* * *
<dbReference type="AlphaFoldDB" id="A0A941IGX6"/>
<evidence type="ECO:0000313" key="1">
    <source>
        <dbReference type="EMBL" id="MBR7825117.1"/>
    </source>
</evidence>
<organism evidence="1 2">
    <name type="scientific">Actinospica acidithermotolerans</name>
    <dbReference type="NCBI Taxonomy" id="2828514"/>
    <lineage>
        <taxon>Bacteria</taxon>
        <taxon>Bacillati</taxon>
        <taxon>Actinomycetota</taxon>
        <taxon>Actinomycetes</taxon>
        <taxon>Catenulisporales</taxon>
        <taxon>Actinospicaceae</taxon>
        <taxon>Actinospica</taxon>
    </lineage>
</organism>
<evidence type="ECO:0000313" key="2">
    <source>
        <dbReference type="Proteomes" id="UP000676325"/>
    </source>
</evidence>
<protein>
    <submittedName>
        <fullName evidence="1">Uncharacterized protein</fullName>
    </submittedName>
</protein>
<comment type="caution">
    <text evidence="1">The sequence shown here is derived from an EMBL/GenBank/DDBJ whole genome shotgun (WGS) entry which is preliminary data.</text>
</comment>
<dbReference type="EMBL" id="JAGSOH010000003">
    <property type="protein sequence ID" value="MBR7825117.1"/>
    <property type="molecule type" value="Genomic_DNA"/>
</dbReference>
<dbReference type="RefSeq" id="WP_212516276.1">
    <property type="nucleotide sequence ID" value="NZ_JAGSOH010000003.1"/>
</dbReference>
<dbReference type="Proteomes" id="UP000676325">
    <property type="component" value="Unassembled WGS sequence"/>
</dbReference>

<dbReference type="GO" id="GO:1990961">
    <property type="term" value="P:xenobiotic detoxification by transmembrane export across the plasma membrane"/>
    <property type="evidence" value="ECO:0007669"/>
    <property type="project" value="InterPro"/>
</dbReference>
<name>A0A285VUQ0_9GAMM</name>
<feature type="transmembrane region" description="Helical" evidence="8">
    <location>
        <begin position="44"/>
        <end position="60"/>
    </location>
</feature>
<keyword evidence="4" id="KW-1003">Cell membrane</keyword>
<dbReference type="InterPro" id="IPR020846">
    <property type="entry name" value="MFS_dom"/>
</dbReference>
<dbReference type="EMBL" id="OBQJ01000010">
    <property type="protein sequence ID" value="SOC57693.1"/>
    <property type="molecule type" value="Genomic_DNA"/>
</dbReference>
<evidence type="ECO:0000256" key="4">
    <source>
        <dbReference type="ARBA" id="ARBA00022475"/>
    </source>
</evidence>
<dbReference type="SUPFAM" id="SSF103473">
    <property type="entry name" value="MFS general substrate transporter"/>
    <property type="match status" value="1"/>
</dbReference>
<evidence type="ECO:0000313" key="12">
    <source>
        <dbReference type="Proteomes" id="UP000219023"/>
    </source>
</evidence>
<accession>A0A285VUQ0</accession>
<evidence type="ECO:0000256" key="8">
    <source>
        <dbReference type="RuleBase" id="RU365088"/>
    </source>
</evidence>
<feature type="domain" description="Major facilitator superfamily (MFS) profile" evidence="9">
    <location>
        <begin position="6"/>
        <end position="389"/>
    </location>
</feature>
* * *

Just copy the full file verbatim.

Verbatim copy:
<dbReference type="AlphaFoldDB" id="A0A941IGX6"/>
<evidence type="ECO:0000313" key="1">
    <source>
        <dbReference type="EMBL" id="MBR7825117.1"/>
    </source>
</evidence>
<organism evidence="1 2">
    <name type="scientific">Actinospica acidithermotolerans</name>
    <dbReference type="NCBI Taxonomy" id="2828514"/>
    <lineage>
        <taxon>Bacteria</taxon>
        <taxon>Bacillati</taxon>
        <taxon>Actinomycetota</taxon>
        <taxon>Actinomycetes</taxon>
        <taxon>Catenulisporales</taxon>
        <taxon>Actinospicaceae</taxon>
        <taxon>Actinospica</taxon>
    </lineage>
</organism>
<evidence type="ECO:0000313" key="2">
    <source>
        <dbReference type="Proteomes" id="UP000676325"/>
    </source>
</evidence>
<protein>
    <submittedName>
        <fullName evidence="1">Uncharacterized protein</fullName>
    </submittedName>
</protein>
<comment type="caution">
    <text evidence="1">The sequence shown here is derived from an EMBL/GenBank/DDBJ whole genome shotgun (WGS) entry which is preliminary data.</text>
</comment>
<dbReference type="EMBL" id="JAGSOH010000003">
    <property type="protein sequence ID" value="MBR7825117.1"/>
    <property type="molecule type" value="Genomic_DNA"/>
</dbReference>
<dbReference type="RefSeq" id="WP_212516276.1">
    <property type="nucleotide sequence ID" value="NZ_JAGSOH010000003.1"/>
</dbReference>
<dbReference type="Proteomes" id="UP000676325">
    <property type="component" value="Unassembled WGS sequence"/>
</dbReference>

<dbReference type="GO" id="GO:1990961">
    <property type="term" value="P:xenobiotic detoxification by transmembrane export across the plasma membrane"/>
    <property type="evidence" value="ECO:0007669"/>
    <property type="project" value="InterPro"/>
</dbReference>
<name>A0A285VUQ0_9GAMM</name>
<feature type="transmembrane region" description="Helical" evidence="8">
    <location>
        <begin position="44"/>
        <end position="60"/>
    </location>
</feature>
<keyword evidence="4" id="KW-1003">Cell membrane</keyword>
<dbReference type="InterPro" id="IPR020846">
    <property type="entry name" value="MFS_dom"/>
</dbReference>
<dbReference type="EMBL" id="OBQJ01000010">
    <property type="protein sequence ID" value="SOC57693.1"/>
    <property type="molecule type" value="Genomic_DNA"/>
</dbReference>
<evidence type="ECO:0000256" key="4">
    <source>
        <dbReference type="ARBA" id="ARBA00022475"/>
    </source>
</evidence>
<dbReference type="SUPFAM" id="SSF103473">
    <property type="entry name" value="MFS general substrate transporter"/>
    <property type="match status" value="1"/>
</dbReference>
<evidence type="ECO:0000313" key="12">
    <source>
        <dbReference type="Proteomes" id="UP000219023"/>
    </source>
</evidence>
<accession>A0A285VUQ0</accession>
<evidence type="ECO:0000256" key="8">
    <source>
        <dbReference type="RuleBase" id="RU365088"/>
    </source>
</evidence>
<feature type="domain" description="Major facilitator superfamily (MFS) profile" evidence="9">
    <location>
        <begin position="6"/>
        <end position="389"/>
    </location>
</feature>